Myanmar and the Rohingya

Most of the population of Myanmar identify as Buddhist, but about 1.1 million people, a majority of whom are Muslim, represent a Myanmar ethnic minority call the Rohingya. The Rohingya speak a distinct dialect and they are not listed among the country’s recognized ethnic groups. Since 1982, they have been denied Myanmar citizenship, which places them in a precarious position, since they live within the country (in the western state of Rakhine) and they cannot leave without government permission.

Rakhine is a very poor state, so its denizens lack the opportunities available elsewhere, but the Rohingya are often subject to violence and persecution when they attempt to flee.

Why are the Rohingya denied citizenship?

During British rule, thousands of Rohingya laborers migrated from India and Bangladesh into Myanmar, a migration considered legal and “internal” by the British. But native populations resented this influx, so when Myanmar gained independence in 1948, the migration was declared illegal, which has formed the historical grounds for the denial of citizenship to the Rohingya people. Many Myanmar Buddhists consider the Rohingya to be Bengali.

Why weren’t the Rohingya recognized after British rule ended?

In 1948, the newly independent nation passed the Union Citizenship Act, which included a list of ethnicities that could legally gain citizenship. The Rohingya were not included on the list, with limited exceptions granted for those who had resided in the country for more than two generations. After a military coup in 1962, that law changed, and all Myanmar citizens were required to obtain national registration cards. The Rohingya were an exception; they were not issued national cards, but instead were given foreign identity cards that limited their access to jobs and opportunities. In 1982, citizenship laws changed once again, and again, the Rohingya were excluded from a list of nationally recognized ethnic groups.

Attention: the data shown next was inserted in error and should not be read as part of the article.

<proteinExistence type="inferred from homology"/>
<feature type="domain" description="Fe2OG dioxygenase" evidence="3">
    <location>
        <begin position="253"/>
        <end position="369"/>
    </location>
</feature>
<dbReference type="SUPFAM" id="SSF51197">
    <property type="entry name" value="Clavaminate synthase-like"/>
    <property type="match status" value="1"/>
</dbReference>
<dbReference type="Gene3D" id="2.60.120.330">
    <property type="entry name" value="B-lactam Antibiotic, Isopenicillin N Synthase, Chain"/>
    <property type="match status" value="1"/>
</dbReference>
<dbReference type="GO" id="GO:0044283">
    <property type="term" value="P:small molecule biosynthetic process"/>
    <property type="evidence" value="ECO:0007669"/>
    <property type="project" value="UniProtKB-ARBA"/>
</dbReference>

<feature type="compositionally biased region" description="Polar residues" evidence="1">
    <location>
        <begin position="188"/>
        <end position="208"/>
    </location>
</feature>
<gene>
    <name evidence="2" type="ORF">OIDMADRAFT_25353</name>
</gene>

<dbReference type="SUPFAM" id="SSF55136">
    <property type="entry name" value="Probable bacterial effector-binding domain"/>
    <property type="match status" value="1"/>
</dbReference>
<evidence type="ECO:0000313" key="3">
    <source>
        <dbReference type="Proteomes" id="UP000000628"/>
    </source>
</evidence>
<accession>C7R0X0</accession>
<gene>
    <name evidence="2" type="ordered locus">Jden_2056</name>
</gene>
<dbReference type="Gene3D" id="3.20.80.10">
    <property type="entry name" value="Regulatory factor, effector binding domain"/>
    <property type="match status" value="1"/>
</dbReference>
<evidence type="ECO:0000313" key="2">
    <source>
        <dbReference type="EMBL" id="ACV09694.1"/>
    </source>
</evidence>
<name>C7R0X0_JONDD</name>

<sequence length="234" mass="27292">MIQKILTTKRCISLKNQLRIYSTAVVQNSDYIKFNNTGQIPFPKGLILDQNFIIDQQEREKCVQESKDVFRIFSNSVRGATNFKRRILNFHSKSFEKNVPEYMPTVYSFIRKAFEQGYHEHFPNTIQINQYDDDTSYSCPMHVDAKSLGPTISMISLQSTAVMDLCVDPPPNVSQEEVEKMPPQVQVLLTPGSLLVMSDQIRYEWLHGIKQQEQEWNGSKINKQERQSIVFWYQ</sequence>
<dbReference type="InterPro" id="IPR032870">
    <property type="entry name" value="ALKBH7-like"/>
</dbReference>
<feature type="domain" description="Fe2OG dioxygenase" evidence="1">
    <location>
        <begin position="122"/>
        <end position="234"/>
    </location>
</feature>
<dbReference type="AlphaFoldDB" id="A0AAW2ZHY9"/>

Since 1982, the Rohingya have been a stateless people. Without citizenship or paperwork allowing them access to many aspects of public life, they have limited opportunities to use public services, work, travel, marry, or leave. They also struggle to attain healthcare and they’re prevented from freely practicing their religion. When the Rohingya attempt to leave Rakhine and head for neighboring Bangladesh, Malaysia or Thailand, refugees typically face violence at the hands of Myanmar security forces. Sometimes they’re aggressively turned back by their destination countries.  

What’s Happening Now?

In October of 2016, nine border guards were killed, and the government blamed armed Rohingya fighters. They responded with a series of crackdowns on Rohingya villages, involving an array of human rights abuses which the government has denied. By November of 2016, multiple UN officials were referring to the crackdown and abuses as “ethnic cleansing”. The abuses have been ongoing for the past year and have been reported to include extrajudicial killing, arson, rape, and troops firing indiscriminately on crowds. The Myanmar government has so far rejected these accusations.

State Chancellor Aung San Suu Kyi, a Nobel Peace Prize Laureate, has not yet openly discussed the conditions endured by the Rohingya, their inability to flee, and the resulting untenable position in which they’ve been placed. The government and Aung San Suu Kyi herself have blamed the violence in Rakhine on Rohingya “terrorists”.

This United Nations Human Rights Commission report was produced in February of 2017, and it documents some of the abuses in detail.

At this point, it remains to be seen where fleeing Rohingya will turn after attempting the dangerous exodus from Rakhine, which nations will accept the influx of refugees, and how Southeast Asian nations and the rest of the world community will respond to Myanmar’s official denial of a growing list of allegations. Who will condemn the violence and stand up for the stateless Rohingya people? We’re watching these events and the reaction of the United Nations and the ICC. For more information on the state of Rakhine, follow our page or contact our office.